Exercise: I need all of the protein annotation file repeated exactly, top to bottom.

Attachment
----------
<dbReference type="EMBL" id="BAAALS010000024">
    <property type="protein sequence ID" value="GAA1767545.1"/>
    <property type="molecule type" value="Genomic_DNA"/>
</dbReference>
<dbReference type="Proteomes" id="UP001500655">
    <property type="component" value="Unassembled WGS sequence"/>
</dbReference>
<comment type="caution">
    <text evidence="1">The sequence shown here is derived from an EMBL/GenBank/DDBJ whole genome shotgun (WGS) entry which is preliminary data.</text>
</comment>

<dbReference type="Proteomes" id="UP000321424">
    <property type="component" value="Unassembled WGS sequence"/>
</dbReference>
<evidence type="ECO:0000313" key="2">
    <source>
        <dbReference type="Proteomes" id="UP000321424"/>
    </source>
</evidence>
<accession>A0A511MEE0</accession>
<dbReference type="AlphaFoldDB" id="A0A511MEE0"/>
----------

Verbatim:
<dbReference type="EMBL" id="BAAALS010000024">
    <property type="protein sequence ID" value="GAA1767545.1"/>
    <property type="molecule type" value="Genomic_DNA"/>
</dbReference>
<dbReference type="Proteomes" id="UP001500655">
    <property type="component" value="Unassembled WGS sequence"/>
</dbReference>
<comment type="caution">
    <text evidence="1">The sequence shown here is derived from an EMBL/GenBank/DDBJ whole genome shotgun (WGS) entry which is preliminary data.</text>
</comment>

<dbReference type="Proteomes" id="UP000321424">
    <property type="component" value="Unassembled WGS sequence"/>
</dbReference>
<evidence type="ECO:0000313" key="2">
    <source>
        <dbReference type="Proteomes" id="UP000321424"/>
    </source>
</evidence>
<accession>A0A511MEE0</accession>
<dbReference type="AlphaFoldDB" id="A0A511MEE0"/>